Is it just some Holla Dolla or a new phase of King Dollar and why?

The last few days have brought an ongoing topic to the fore and Holla Dolla refers to another strong period for the US Dollar. This morning it has been illustrated in a couple of ways as for example the UK Pound £ has nudged below US $1.29 and the Australian Dollar is nearing (0.7008) passing 0.7.

Australia

If we stay in a land down under for a moment we see abc news reporting this.

At 7:10am, the dollar was buying 70.1 US cents.

It was a significant drop from its value on Good Friday (71.5 US cents).

The currency’s sell-off was sparked by yesterday’s weak consumer price index (CPI) — with the figures revealing that core inflation ( at 1.4pc) had drifted to its lowest level in at least 16 years.

This looks the beginnings of another success for my leading indicator which I highlighted on the second of this month.

If we look ahead and use the narrow money measures that have proved to be such a good indicator elsewhere we see that the narrow money measure M1 actually fell in the period December to February. If we switch to the seasonally adjusted series we see that growth faded and went such that the recent peak last August of Aussie $ 357.1 billion was replaced by Aussie $356.1 billion in February so we are seeing actual falls on both nominal and real terms.

It would appear that according to abc others are if belatedly, keen to join our theme.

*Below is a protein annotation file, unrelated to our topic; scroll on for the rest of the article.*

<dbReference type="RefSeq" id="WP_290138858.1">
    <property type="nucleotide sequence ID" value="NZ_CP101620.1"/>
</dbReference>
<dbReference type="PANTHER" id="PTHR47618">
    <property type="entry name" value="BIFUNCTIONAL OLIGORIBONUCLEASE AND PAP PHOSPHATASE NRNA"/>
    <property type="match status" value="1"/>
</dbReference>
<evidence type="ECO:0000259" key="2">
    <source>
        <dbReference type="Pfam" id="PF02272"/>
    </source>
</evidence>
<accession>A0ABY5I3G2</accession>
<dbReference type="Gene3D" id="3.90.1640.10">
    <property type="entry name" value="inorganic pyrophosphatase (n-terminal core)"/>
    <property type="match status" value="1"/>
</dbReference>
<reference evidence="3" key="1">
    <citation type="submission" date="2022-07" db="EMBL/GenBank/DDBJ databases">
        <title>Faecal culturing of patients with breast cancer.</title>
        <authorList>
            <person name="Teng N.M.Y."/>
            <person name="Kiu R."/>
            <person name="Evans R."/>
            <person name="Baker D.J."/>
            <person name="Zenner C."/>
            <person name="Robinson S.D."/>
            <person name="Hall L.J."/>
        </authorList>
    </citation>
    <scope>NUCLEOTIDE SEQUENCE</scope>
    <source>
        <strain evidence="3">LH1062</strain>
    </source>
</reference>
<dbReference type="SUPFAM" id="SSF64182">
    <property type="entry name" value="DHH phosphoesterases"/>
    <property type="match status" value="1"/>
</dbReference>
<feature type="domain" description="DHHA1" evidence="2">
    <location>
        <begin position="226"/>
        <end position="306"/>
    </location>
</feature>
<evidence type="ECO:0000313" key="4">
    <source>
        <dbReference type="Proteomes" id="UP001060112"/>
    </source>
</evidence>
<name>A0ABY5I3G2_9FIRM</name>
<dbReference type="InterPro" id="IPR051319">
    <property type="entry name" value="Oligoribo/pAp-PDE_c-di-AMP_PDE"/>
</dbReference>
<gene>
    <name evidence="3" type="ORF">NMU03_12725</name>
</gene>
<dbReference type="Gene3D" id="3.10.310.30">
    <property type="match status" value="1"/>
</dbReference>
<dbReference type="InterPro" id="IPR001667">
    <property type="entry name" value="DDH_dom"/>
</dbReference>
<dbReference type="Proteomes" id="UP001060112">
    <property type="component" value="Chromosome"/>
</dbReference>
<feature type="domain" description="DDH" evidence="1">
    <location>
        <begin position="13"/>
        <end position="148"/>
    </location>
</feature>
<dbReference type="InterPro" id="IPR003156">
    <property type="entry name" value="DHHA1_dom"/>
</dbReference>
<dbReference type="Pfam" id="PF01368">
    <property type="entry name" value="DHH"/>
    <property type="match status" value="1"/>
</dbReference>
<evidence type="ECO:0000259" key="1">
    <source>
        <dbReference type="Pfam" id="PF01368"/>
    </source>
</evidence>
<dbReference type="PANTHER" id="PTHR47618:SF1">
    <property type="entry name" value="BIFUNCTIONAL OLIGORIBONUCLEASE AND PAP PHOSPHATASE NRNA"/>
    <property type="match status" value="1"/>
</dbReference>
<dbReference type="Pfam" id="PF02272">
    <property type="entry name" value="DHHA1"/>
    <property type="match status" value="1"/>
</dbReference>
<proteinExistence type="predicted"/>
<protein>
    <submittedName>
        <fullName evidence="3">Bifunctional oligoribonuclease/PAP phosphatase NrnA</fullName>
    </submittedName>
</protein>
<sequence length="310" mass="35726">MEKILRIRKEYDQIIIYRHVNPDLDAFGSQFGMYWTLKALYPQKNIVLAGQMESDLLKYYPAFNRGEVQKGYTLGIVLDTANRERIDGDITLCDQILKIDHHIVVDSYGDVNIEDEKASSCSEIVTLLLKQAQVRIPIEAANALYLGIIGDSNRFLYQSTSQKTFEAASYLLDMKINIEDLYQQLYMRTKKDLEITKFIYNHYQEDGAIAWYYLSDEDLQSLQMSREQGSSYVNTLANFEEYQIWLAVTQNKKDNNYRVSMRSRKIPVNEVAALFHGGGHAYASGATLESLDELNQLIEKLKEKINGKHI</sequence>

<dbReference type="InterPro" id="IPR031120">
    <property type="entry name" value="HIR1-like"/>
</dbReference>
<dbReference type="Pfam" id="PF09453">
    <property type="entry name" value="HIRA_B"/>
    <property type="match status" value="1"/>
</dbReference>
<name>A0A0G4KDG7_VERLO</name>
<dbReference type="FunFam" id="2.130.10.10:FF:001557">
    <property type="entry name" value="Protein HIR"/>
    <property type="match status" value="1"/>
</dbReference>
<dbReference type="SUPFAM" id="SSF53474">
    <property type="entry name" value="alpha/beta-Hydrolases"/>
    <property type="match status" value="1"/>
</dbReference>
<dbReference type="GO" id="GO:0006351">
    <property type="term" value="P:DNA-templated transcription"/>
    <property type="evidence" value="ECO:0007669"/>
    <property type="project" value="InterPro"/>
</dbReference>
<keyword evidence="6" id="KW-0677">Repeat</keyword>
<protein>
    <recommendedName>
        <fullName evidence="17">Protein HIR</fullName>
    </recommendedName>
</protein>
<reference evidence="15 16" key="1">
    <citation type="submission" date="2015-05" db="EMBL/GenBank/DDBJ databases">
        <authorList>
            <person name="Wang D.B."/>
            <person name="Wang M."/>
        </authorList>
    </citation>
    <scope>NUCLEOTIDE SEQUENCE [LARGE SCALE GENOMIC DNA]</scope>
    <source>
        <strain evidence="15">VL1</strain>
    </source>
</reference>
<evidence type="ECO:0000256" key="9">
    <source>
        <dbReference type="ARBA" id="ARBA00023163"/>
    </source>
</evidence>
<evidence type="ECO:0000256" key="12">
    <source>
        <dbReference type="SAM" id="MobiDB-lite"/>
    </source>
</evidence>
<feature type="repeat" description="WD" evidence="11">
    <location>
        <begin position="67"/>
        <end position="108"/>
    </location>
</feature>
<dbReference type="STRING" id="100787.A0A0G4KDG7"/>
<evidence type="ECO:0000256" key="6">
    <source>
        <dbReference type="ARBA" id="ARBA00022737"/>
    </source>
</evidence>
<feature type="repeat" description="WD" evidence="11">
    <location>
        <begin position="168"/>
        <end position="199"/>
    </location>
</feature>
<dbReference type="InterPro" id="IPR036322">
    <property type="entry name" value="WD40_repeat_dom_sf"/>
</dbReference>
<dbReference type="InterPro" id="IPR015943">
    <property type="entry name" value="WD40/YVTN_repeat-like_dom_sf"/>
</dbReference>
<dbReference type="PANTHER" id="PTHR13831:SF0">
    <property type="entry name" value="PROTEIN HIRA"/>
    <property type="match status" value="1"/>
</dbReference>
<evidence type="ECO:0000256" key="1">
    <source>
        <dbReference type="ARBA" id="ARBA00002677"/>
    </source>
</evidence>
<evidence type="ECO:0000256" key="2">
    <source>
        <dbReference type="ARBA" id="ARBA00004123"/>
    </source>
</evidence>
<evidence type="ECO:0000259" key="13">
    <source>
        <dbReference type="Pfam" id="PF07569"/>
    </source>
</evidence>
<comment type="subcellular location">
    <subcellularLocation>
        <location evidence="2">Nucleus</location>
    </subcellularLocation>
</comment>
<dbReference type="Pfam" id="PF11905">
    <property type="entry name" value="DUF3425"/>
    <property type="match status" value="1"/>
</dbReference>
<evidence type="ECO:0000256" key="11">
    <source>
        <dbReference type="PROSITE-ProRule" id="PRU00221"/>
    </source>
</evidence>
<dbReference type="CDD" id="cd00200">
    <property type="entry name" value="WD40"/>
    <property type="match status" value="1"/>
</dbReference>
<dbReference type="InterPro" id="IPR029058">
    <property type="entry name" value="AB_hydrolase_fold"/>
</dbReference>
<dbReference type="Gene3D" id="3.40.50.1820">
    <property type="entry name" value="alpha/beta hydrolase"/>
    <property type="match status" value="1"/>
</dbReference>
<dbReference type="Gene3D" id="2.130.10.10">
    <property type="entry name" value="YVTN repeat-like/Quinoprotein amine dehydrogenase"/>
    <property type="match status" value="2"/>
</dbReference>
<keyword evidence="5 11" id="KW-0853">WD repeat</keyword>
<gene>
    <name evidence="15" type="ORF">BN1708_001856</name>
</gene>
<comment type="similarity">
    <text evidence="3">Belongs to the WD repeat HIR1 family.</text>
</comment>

These latest developments have led to analysts from Australia’s major banks upgrading their rate cut expectations.

“The downward surprise to core inflation in the first quarter leaves the RBA with little choice but to cut the cash rate by 25 basis points at its May meeting,” ANZ economists Hayden Dimes and David Plank wrote in a note.

They also both expected a second rate cut to happen in August.

Or if we return to Men At Work.

I come from a land down under
Where beer does flow and men chunder
Can’t you hear, can’t you hear the thunder?
You better run, you better take cover, yeah

As a technical note yet again we see a central bank responding to events rather than getting ahead of them. Whatever happened to aiming at something 18/24 months ahead? Or to put it another way forward guidance has been anything but.

Canada

If we stay with customers of the Type 26 frigate programme then there was this yesterday from the Bank of Canada.

Given all of these developments, Governing Council judges that an accommodative policy interest rate continues to be warranted.

Which replaced this in January.

Weighing all of these factors, Governing Council continues to judge that the policy interest rate will need to rise over time into a neutral range to achieve the inflation target.

Depending on how you look at this they have either capitulated or adjusted to reality, albeit just like Australia they find themselves chasing events rather than anticipating them as reflected below.

In Canada, growth during the first half of 2019 is now expected to be slower than was anticipated in January.

Along the way we saw yet another bad afternoon for supporters of output gap theory and the concept of neutral interest-rates. Both were adjusted to suit the new outlook meaning they are fitted to the decisions taken rather than being part of any scientific process.

The combination of these factors led to the Financial Post reporting this.

The value of the Canadian dollar dropped by nearly a penny to roughly 74 U.S. cents, as traders repriced financial assets to match a prolonged period of low borrowing costs.